However, the Dauphin end has been VANDALIZED by the county game commission. They have dumped long sections of ballast rock and substrate material incompatible for bicycles. Not only is this nearly impossible to ride through, but these giant 4-5" diameter rocks can throw you off your bike. We had to get off and walk long sections. A grader went through which basically tipped out and upturned hundreds of rocks leaving behind holes ranging from a couple of inches to many that were 10" + deep. I seen holes that could severely hurt riders and especially considering kids are riding this mine field. Really, how many neurons does it require to figure out that the surface needs to be rolled flat after digging out the rocks?
Dauphin County, you should be ashamed of your incompetency to properly maintain your portion of the rail trail. But after all, I believe this destruction was purposefully done to discourage riders. We know that the Dauphin County game commission loves to harass bikers and simply don't want us there. I suppose this is their way of letting us know we are not welcome. I happen to have a very nice bike with front suspension that generally cruises over rough terrain, but this was crazy. The transition of trail when crossing the Dauphin/Lebanon county line is reminiscent of how road surfaces abruptly change when crossing back into Pennsylvania from out of state.
Also, the entrance road to the Dauphin County parking area was ridiculous! There were many holes and whoop-d-doos that were nearly large enough to swallow a car. The Lebanon side had nice parking lots and access points.
My advice is to avoid the Dauphin side of the trail. We know the city of Harrisburg along with Dauphin County is bankrupt and has placed Stony Creek Rail Trail off their list of concerns for public recreation. As a final plea Dauphin County, if you don't know how to maintain the trail please just leave it alone. I would much rather ride through washed out sections of trail than the intentional damage caused by your obvious incompetence. Finally, to the individual(s) directly responsible for the upkeep of the Dauphin County trail, YOU SUCK!
Nice ride, plenty of shade and not crowded!
This trail would probably be great for mountain biking, but it was rougher than we like for our hybrids. We had to pay so much attention to the rocks and holes in the trail that it was hard to enjoy the scenery. We made it about six miles in and then one of my husband's pedals fell off. Since we didn't have the tools needed to fix it on the trail, we had to turn around (and he had to ride with only one pedal back to the car). The "road" to the trail is also very rough with large potholes. So...it's pretty but better suited to mountain bikes.
Loved it. We did a counter-clockwise loop which started on Gold Mine Road, passed through the once-upon-a-time village of Rausch Gap, and finished by coming back on the rail trail. Beautiful surroundings.
Though there was a little more excitement then we needed
when we decided to go see the nearby Boxcar Rocks. Watch out for the PA Game Commission Conservation Officers. On 21 September 2013, I was walking back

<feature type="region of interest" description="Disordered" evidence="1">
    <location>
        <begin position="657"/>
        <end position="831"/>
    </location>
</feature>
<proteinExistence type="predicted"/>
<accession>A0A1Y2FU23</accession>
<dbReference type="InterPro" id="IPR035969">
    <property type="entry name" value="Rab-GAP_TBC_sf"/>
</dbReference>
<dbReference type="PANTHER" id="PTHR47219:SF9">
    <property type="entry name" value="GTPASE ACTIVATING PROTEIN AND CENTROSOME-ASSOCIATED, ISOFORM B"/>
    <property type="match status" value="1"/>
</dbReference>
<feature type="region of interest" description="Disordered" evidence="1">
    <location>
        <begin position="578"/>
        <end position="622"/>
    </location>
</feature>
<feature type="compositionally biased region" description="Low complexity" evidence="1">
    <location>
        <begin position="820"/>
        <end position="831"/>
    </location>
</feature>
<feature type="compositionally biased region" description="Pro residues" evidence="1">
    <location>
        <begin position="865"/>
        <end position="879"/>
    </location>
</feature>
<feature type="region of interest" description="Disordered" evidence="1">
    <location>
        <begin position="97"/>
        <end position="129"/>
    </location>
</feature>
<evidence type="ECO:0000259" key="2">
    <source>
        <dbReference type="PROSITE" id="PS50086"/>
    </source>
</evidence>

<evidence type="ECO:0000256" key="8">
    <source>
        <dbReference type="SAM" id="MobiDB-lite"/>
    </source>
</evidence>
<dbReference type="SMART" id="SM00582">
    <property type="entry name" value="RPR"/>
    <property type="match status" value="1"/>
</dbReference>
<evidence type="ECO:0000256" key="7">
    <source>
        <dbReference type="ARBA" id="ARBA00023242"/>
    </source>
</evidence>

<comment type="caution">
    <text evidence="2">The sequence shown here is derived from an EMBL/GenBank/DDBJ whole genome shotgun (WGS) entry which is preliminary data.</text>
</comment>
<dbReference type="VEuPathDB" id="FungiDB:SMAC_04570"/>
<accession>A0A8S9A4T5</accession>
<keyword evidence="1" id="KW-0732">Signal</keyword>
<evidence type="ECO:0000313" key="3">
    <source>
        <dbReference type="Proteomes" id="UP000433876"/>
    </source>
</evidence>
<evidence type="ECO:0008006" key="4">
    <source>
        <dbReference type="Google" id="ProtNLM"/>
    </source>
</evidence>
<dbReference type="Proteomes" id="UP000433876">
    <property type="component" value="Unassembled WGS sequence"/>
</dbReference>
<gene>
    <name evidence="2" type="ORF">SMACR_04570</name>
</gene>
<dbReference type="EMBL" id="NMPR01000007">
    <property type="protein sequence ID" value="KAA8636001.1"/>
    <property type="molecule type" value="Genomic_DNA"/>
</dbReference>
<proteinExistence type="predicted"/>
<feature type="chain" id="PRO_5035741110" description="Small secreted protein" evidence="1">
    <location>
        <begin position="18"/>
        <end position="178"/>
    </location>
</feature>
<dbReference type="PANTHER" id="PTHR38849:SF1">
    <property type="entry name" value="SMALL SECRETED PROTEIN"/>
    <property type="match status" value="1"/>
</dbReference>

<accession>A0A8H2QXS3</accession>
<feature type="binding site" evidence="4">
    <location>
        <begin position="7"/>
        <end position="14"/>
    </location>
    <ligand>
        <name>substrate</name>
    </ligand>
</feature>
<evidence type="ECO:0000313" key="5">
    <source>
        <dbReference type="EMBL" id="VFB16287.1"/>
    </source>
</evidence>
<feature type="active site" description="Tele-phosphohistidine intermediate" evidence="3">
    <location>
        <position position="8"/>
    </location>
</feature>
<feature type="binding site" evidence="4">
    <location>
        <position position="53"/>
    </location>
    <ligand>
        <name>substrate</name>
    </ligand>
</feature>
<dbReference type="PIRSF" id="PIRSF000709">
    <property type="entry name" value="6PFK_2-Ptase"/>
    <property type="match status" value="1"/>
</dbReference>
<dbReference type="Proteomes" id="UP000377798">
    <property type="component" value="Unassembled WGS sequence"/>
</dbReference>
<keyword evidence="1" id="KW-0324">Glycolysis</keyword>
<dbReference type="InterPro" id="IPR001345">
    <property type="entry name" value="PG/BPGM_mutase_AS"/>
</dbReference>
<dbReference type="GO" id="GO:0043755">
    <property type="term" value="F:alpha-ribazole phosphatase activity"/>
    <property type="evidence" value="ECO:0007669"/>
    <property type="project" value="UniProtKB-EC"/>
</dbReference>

with two other hikers from the Boxcar Rocks and we were detained for questioning by a PA DCNR Conservation Officer. The officer blocked the road with his PA state owned vehicle, stepped out of his vehicle blocking our route around the vehicle. When I started to go around him he gave me the impression it would be in my best interest not to. He then preceded to question us on what cars we were driving, whether we were doing anything we should not be doing, whether we had seen anybody else, and what the other people were doing in the area. When he was satisfied, the DCNR officer got back in his vehicle and drove off in search of other people to detain for questioning. I am 58 years old and this is the first time I have been illegally detained for questioning by anyone. I will not be going back to Pennsylvania for any hiking for a long time. Which seeing as I am 58 years old will not be much of a loss for the state of Pennsylvania.
Beware, you have been warned!
I did this ride a few years back from goldmine east to the reservoir and the ride was smooth with great scenery and the view at the reservoir is amazing. I then made the trek west toward dauphin out to Rausch Creek which was a little rougher but not too bad but on my way back to the car I made a detour down to the ruins at Coldspring. I'd like to try the entire trail next time but I also wonder how you can get down to Coldspring without taking the rail bed. I passed tons of cars driving down to coldspring but I have no idea how they got there. If anyone has any advice please let me know, last time I took car out there I was greeted by military personnel. 0__0
Trail surface is absolutely fine for a hybrid these days--big improvements seem to have made recently; did it in a heavy rain yesterday and only problem was mosquito attacks when any kind of a break was contemplated. To turn this into a loop back to Harrisburg makes for a terrific and diverse (and long) day, actually made much easier if not on a mt. bike. But always better than doubling back over 20+ miles.